Social care free at the point of need, commission advises


Social care should be free at the point of need and funded from general taxation, a commission in Wales has found.

The Care Commission, set up by Plaid Cymru, also believes there needs to be parity of pay between health and social care and workers in the sector should be moved onto NHS pay scales, its report Developing a vision for social care in Wales said.

‘The cost of free social care is eminently affordable but it needs the political will to make it happen,’ it said: ‘We have been estimating the resultant costs and one of our examples is that the cost of free home and residential social care for adults in Wales would be approximately £247m per year.’

Other recommendations included investment in early intervention and preventative health and care services, transforming care into a person-centred service, with a fully bilingual workforce and government investment in technology.

Proposals will be considered by the political party as policy for elections in 2021.

Helen Mary Jones AM, Plaid Cymru’s shadow minister for health and social services, said the policy would ‘correct the injustices’ of people with dementia having to sell their homes to pay for bills.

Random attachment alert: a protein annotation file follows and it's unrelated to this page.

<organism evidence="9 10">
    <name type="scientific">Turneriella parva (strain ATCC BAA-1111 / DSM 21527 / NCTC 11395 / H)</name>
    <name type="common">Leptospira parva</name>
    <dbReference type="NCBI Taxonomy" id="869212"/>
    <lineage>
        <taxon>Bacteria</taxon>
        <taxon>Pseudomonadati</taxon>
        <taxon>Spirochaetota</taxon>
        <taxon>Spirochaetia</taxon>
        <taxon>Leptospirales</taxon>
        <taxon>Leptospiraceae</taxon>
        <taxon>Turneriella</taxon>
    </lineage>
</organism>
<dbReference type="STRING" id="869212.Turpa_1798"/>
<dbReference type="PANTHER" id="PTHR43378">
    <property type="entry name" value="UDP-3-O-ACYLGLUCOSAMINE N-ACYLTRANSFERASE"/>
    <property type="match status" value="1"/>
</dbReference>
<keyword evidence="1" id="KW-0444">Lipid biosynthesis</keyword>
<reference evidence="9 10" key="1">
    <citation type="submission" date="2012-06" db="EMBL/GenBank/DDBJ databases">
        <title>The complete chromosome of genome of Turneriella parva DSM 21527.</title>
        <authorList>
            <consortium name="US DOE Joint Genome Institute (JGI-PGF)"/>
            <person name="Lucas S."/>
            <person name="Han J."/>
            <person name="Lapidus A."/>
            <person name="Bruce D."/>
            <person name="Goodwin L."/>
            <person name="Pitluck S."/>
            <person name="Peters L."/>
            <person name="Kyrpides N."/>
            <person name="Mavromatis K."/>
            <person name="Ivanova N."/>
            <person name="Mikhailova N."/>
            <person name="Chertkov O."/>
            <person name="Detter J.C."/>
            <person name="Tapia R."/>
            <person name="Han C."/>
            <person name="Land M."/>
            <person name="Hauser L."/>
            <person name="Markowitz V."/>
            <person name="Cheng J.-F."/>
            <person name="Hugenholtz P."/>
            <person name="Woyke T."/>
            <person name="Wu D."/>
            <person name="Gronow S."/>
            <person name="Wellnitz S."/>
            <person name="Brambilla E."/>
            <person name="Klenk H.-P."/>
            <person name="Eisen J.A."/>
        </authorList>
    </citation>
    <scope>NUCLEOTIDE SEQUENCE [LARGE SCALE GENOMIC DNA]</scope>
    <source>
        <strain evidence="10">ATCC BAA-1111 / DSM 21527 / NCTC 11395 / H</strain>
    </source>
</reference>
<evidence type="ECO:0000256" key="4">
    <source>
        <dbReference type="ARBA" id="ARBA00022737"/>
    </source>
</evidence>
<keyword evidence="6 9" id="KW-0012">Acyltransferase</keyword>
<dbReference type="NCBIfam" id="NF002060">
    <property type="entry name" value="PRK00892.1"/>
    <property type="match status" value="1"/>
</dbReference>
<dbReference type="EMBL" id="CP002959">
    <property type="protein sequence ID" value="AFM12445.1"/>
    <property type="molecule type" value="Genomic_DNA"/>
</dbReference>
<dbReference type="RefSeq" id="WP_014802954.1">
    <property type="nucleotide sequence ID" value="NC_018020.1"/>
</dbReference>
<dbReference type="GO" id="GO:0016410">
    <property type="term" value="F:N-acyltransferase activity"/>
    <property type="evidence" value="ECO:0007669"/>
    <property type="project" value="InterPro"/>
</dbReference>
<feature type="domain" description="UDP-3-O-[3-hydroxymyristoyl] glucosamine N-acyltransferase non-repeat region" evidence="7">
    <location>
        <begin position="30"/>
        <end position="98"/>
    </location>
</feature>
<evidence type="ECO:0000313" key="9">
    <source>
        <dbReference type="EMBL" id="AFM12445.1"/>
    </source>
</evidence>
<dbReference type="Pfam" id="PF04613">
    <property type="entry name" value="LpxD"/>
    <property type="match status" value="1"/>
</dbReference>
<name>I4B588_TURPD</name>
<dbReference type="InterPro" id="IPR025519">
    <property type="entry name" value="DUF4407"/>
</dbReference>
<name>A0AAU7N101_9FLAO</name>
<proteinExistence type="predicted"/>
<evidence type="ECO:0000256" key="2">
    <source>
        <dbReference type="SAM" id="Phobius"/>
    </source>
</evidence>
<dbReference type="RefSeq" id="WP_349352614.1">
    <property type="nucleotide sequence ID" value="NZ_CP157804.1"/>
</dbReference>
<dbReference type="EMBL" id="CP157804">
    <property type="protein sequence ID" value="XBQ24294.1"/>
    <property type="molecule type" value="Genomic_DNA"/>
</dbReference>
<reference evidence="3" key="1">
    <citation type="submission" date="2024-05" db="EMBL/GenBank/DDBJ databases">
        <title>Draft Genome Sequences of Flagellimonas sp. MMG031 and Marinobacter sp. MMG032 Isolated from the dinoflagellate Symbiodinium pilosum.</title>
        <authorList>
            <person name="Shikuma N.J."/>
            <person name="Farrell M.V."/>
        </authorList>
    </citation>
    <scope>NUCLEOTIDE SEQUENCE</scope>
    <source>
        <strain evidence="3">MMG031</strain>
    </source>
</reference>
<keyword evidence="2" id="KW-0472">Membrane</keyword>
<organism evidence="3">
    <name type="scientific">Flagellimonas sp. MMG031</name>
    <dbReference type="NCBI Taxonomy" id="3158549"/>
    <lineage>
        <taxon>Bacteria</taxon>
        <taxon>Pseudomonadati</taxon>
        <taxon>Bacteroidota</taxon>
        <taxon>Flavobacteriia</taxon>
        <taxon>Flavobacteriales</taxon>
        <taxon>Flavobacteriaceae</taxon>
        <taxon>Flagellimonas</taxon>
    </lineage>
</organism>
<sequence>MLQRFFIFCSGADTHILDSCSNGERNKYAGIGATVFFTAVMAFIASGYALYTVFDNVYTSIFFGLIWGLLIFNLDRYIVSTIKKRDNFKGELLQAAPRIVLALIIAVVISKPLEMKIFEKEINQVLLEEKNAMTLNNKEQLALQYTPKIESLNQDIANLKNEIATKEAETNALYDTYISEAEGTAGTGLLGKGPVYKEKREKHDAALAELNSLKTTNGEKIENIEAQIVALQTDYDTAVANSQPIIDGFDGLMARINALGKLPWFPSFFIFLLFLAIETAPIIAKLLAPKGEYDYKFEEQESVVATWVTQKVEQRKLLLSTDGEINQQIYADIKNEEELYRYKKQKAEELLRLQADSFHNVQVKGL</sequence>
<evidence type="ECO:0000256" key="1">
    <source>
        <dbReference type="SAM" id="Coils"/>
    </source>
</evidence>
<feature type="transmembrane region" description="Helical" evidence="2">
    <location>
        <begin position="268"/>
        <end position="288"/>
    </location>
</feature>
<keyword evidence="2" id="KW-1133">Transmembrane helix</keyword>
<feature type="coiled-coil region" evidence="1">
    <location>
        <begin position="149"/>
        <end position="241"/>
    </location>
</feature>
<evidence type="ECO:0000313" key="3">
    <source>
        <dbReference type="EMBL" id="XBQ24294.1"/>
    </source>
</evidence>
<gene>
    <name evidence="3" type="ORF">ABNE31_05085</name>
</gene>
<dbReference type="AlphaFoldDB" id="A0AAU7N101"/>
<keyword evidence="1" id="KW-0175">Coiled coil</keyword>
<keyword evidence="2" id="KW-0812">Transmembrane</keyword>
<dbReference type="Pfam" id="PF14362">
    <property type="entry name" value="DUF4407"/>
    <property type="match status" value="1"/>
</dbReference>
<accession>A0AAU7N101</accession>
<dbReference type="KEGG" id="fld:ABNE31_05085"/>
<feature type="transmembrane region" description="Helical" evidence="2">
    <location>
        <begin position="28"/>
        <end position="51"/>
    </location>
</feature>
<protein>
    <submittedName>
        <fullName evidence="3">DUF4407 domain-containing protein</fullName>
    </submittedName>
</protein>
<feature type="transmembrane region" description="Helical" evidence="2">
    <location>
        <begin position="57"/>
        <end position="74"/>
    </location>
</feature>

She said the existing system was ‘inefficient, unsustainable and creates the wrong incentives for providers.’

The report follows plans by the Labour Party, announced at its annual conference last week, to introduce free personal care in England if it were to come into power.

Independent Age, which has been running a campaign to introduce free personal care, said the Labour proposals represented ‘a significant step towards the fair, simple and effective social care system that all older people deserve.’

However, The King’s Fund said while the proposal was a positive step ‘free personal care is not the same thing as free social care, and some people would still be left facing catastrophic costs of care.’